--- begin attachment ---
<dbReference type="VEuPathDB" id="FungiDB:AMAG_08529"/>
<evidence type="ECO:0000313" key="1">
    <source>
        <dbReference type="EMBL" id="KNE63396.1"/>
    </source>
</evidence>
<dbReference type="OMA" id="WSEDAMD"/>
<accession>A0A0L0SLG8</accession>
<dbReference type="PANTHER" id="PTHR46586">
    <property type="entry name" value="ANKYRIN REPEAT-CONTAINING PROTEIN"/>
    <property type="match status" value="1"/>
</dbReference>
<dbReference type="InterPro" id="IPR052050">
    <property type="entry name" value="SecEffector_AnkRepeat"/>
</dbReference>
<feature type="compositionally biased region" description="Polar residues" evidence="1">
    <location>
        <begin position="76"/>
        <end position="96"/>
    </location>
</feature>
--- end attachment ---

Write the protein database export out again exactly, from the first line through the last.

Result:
<dbReference type="VEuPathDB" id="FungiDB:AMAG_08529"/>
<evidence type="ECO:0000313" key="1">
    <source>
        <dbReference type="EMBL" id="KNE63396.1"/>
    </source>
</evidence>
<dbReference type="OMA" id="WSEDAMD"/>
<accession>A0A0L0SLG8</accession>
<dbReference type="PANTHER" id="PTHR46586">
    <property type="entry name" value="ANKYRIN REPEAT-CONTAINING PROTEIN"/>
    <property type="match status" value="1"/>
</dbReference>
<dbReference type="InterPro" id="IPR052050">
    <property type="entry name" value="SecEffector_AnkRepeat"/>
</dbReference>
<feature type="compositionally biased region" description="Polar residues" evidence="1">
    <location>
        <begin position="76"/>
        <end position="96"/>
    </location>
</feature>